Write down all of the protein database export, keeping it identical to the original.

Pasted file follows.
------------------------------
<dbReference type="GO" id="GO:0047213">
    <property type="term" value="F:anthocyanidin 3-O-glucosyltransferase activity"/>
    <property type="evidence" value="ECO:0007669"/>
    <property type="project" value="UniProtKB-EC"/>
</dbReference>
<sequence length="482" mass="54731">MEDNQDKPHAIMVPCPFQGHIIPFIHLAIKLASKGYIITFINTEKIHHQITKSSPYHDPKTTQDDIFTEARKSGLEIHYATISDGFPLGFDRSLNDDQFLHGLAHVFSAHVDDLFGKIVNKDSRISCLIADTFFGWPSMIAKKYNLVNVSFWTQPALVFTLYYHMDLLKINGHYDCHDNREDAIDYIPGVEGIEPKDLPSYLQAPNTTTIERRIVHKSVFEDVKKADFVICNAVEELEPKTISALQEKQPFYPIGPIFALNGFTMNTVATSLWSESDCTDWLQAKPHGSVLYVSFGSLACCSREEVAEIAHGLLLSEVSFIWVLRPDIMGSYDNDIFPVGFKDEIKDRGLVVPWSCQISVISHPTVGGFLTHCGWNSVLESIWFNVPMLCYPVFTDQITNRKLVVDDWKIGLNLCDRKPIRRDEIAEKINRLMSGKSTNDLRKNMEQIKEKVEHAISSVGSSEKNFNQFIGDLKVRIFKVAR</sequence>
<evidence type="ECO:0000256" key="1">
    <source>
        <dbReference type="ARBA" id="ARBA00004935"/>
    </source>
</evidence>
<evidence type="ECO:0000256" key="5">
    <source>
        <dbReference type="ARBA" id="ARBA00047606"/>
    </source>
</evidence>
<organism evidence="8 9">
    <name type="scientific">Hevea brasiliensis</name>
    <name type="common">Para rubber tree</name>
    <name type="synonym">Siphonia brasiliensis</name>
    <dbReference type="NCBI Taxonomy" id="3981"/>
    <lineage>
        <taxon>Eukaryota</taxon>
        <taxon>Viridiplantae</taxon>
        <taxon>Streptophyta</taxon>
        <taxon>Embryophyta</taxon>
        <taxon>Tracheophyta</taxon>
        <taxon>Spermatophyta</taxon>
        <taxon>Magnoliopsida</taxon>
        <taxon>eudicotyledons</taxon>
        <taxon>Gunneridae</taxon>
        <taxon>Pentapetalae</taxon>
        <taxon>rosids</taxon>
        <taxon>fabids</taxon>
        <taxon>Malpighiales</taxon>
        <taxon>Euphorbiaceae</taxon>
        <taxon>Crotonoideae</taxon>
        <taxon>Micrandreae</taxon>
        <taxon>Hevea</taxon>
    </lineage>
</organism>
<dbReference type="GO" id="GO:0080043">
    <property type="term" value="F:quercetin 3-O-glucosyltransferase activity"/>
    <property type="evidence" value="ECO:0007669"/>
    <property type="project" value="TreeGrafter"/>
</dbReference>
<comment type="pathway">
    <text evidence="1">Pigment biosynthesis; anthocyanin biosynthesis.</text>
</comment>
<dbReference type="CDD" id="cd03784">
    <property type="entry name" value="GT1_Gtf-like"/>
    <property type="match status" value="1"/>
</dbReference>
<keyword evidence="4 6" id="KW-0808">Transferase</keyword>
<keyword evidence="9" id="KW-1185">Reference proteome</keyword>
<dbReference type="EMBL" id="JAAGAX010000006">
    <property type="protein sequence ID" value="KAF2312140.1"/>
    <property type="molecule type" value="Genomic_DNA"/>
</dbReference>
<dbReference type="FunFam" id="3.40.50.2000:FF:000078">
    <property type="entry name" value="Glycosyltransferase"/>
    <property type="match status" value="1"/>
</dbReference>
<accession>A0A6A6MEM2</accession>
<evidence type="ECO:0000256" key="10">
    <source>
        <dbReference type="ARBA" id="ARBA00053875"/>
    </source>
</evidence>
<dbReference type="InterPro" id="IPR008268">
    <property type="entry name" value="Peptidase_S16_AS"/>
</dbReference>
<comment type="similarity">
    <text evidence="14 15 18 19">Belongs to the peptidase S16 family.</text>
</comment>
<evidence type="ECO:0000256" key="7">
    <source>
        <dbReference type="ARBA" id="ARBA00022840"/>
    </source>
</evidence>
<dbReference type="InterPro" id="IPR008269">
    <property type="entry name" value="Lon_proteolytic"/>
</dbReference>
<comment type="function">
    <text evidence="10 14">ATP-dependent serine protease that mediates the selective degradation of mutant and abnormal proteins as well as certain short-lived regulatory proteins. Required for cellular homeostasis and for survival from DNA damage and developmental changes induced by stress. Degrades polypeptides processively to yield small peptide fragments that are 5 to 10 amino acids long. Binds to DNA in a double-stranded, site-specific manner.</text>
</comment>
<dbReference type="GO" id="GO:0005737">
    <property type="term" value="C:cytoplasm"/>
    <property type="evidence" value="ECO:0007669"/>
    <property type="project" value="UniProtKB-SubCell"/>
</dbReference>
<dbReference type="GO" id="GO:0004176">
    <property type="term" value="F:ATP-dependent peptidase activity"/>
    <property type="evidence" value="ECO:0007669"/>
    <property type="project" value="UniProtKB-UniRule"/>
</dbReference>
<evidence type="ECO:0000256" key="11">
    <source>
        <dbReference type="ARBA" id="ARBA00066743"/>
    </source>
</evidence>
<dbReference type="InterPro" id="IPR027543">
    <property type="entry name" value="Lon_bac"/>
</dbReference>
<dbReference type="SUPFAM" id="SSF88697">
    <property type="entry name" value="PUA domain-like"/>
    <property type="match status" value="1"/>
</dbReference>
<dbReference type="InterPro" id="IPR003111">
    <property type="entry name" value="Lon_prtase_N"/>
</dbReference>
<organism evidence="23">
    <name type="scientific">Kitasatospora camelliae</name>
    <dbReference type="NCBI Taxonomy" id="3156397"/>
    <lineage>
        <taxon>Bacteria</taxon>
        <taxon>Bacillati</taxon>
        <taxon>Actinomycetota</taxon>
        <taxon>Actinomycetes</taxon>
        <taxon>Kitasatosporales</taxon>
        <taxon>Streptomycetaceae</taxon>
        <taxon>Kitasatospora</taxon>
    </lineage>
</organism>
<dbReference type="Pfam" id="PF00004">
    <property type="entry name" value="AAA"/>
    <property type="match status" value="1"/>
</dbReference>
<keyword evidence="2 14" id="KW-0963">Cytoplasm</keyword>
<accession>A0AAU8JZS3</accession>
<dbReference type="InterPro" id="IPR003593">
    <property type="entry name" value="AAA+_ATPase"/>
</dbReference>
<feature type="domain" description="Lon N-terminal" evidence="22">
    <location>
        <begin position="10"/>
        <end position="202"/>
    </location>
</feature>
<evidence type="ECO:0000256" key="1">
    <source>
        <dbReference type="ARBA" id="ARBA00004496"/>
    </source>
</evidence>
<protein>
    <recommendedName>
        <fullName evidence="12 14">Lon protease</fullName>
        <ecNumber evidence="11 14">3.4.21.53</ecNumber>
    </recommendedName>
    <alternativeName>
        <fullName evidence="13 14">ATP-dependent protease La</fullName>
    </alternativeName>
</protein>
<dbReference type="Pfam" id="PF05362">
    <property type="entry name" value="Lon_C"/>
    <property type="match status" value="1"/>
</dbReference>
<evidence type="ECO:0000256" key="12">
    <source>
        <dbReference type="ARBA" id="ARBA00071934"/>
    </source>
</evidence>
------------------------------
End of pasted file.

<dbReference type="GO" id="GO:0047213">
    <property type="term" value="F:anthocyanidin 3-O-glucosyltransferase activity"/>
    <property type="evidence" value="ECO:0007669"/>
    <property type="project" value="UniProtKB-EC"/>
</dbReference>
<sequence length="482" mass="54731">MEDNQDKPHAIMVPCPFQGHIIPFIHLAIKLASKGYIITFINTEKIHHQITKSSPYHDPKTTQDDIFTEARKSGLEIHYATISDGFPLGFDRSLNDDQFLHGLAHVFSAHVDDLFGKIVNKDSRISCLIADTFFGWPSMIAKKYNLVNVSFWTQPALVFTLYYHMDLLKINGHYDCHDNREDAIDYIPGVEGIEPKDLPSYLQAPNTTTIERRIVHKSVFEDVKKADFVICNAVEELEPKTISALQEKQPFYPIGPIFALNGFTMNTVATSLWSESDCTDWLQAKPHGSVLYVSFGSLACCSREEVAEIAHGLLLSEVSFIWVLRPDIMGSYDNDIFPVGFKDEIKDRGLVVPWSCQISVISHPTVGGFLTHCGWNSVLESIWFNVPMLCYPVFTDQITNRKLVVDDWKIGLNLCDRKPIRRDEIAEKINRLMSGKSTNDLRKNMEQIKEKVEHAISSVGSSEKNFNQFIGDLKVRIFKVAR</sequence>
<evidence type="ECO:0000256" key="1">
    <source>
        <dbReference type="ARBA" id="ARBA00004935"/>
    </source>
</evidence>
<evidence type="ECO:0000256" key="5">
    <source>
        <dbReference type="ARBA" id="ARBA00047606"/>
    </source>
</evidence>
<organism evidence="8 9">
    <name type="scientific">Hevea brasiliensis</name>
    <name type="common">Para rubber tree</name>
    <name type="synonym">Siphonia brasiliensis</name>
    <dbReference type="NCBI Taxonomy" id="3981"/>
    <lineage>
        <taxon>Eukaryota</taxon>
        <taxon>Viridiplantae</taxon>
        <taxon>Streptophyta</taxon>
        <taxon>Embryophyta</taxon>
        <taxon>Tracheophyta</taxon>
        <taxon>Spermatophyta</taxon>
        <taxon>Magnoliopsida</taxon>
        <taxon>eudicotyledons</taxon>
        <taxon>Gunneridae</taxon>
        <taxon>Pentapetalae</taxon>
        <taxon>rosids</taxon>
        <taxon>fabids</taxon>
        <taxon>Malpighiales</taxon>
        <taxon>Euphorbiaceae</taxon>
        <taxon>Crotonoideae</taxon>
        <taxon>Micrandreae</taxon>
        <taxon>Hevea</taxon>
    </lineage>
</organism>
<dbReference type="GO" id="GO:0080043">
    <property type="term" value="F:quercetin 3-O-glucosyltransferase activity"/>
    <property type="evidence" value="ECO:0007669"/>
    <property type="project" value="TreeGrafter"/>
</dbReference>
<comment type="pathway">
    <text evidence="1">Pigment biosynthesis; anthocyanin biosynthesis.</text>
</comment>
<dbReference type="CDD" id="cd03784">
    <property type="entry name" value="GT1_Gtf-like"/>
    <property type="match status" value="1"/>
</dbReference>
<keyword evidence="4 6" id="KW-0808">Transferase</keyword>
<keyword evidence="9" id="KW-1185">Reference proteome</keyword>
<dbReference type="EMBL" id="JAAGAX010000006">
    <property type="protein sequence ID" value="KAF2312140.1"/>
    <property type="molecule type" value="Genomic_DNA"/>
</dbReference>
<dbReference type="FunFam" id="3.40.50.2000:FF:000078">
    <property type="entry name" value="Glycosyltransferase"/>
    <property type="match status" value="1"/>
</dbReference>
<accession>A0A6A6MEM2</accession>
<evidence type="ECO:0000256" key="10">
    <source>
        <dbReference type="ARBA" id="ARBA00053875"/>
    </source>
</evidence>
<dbReference type="InterPro" id="IPR008268">
    <property type="entry name" value="Peptidase_S16_AS"/>
</dbReference>
<comment type="similarity">
    <text evidence="14 15 18 19">Belongs to the peptidase S16 family.</text>
</comment>
<evidence type="ECO:0000256" key="7">
    <source>
        <dbReference type="ARBA" id="ARBA00022840"/>
    </source>
</evidence>
<dbReference type="InterPro" id="IPR008269">
    <property type="entry name" value="Lon_proteolytic"/>
</dbReference>
<comment type="function">
    <text evidence="10 14">ATP-dependent serine protease that mediates the selective degradation of mutant and abnormal proteins as well as certain short-lived regulatory proteins. Required for cellular homeostasis and for survival from DNA damage and developmental changes induced by stress. Degrades polypeptides processively to yield small peptide fragments that are 5 to 10 amino acids long. Binds to DNA in a double-stranded, site-specific manner.</text>
</comment>
<dbReference type="GO" id="GO:0005737">
    <property type="term" value="C:cytoplasm"/>
    <property type="evidence" value="ECO:0007669"/>
    <property type="project" value="UniProtKB-SubCell"/>
</dbReference>
<dbReference type="GO" id="GO:0004176">
    <property type="term" value="F:ATP-dependent peptidase activity"/>
    <property type="evidence" value="ECO:0007669"/>
    <property type="project" value="UniProtKB-UniRule"/>
</dbReference>
<evidence type="ECO:0000256" key="11">
    <source>
        <dbReference type="ARBA" id="ARBA00066743"/>
    </source>
</evidence>
<dbReference type="InterPro" id="IPR027543">
    <property type="entry name" value="Lon_bac"/>
</dbReference>
<dbReference type="SUPFAM" id="SSF88697">
    <property type="entry name" value="PUA domain-like"/>
    <property type="match status" value="1"/>
</dbReference>
<dbReference type="InterPro" id="IPR003111">
    <property type="entry name" value="Lon_prtase_N"/>
</dbReference>
<organism evidence="23">
    <name type="scientific">Kitasatospora camelliae</name>
    <dbReference type="NCBI Taxonomy" id="3156397"/>
    <lineage>
        <taxon>Bacteria</taxon>
        <taxon>Bacillati</taxon>
        <taxon>Actinomycetota</taxon>
        <taxon>Actinomycetes</taxon>
        <taxon>Kitasatosporales</taxon>
        <taxon>Streptomycetaceae</taxon>
        <taxon>Kitasatospora</taxon>
    </lineage>
</organism>
<dbReference type="Pfam" id="PF00004">
    <property type="entry name" value="AAA"/>
    <property type="match status" value="1"/>
</dbReference>
<keyword evidence="2 14" id="KW-0963">Cytoplasm</keyword>
<accession>A0AAU8JZS3</accession>
<dbReference type="InterPro" id="IPR003593">
    <property type="entry name" value="AAA+_ATPase"/>
</dbReference>
<feature type="domain" description="Lon N-terminal" evidence="22">
    <location>
        <begin position="10"/>
        <end position="202"/>
    </location>
</feature>
<evidence type="ECO:0000256" key="1">
    <source>
        <dbReference type="ARBA" id="ARBA00004496"/>
    </source>
</evidence>
<protein>
    <recommendedName>
        <fullName evidence="12 14">Lon protease</fullName>
        <ecNumber evidence="11 14">3.4.21.53</ecNumber>
    </recommendedName>
    <alternativeName>
        <fullName evidence="13 14">ATP-dependent protease La</fullName>
    </alternativeName>
</protein>
<dbReference type="Pfam" id="PF05362">
    <property type="entry name" value="Lon_C"/>
    <property type="match status" value="1"/>
</dbReference>
<evidence type="ECO:0000256" key="12">
    <source>
        <dbReference type="ARBA" id="ARBA00071934"/>
    </source>
</evidence>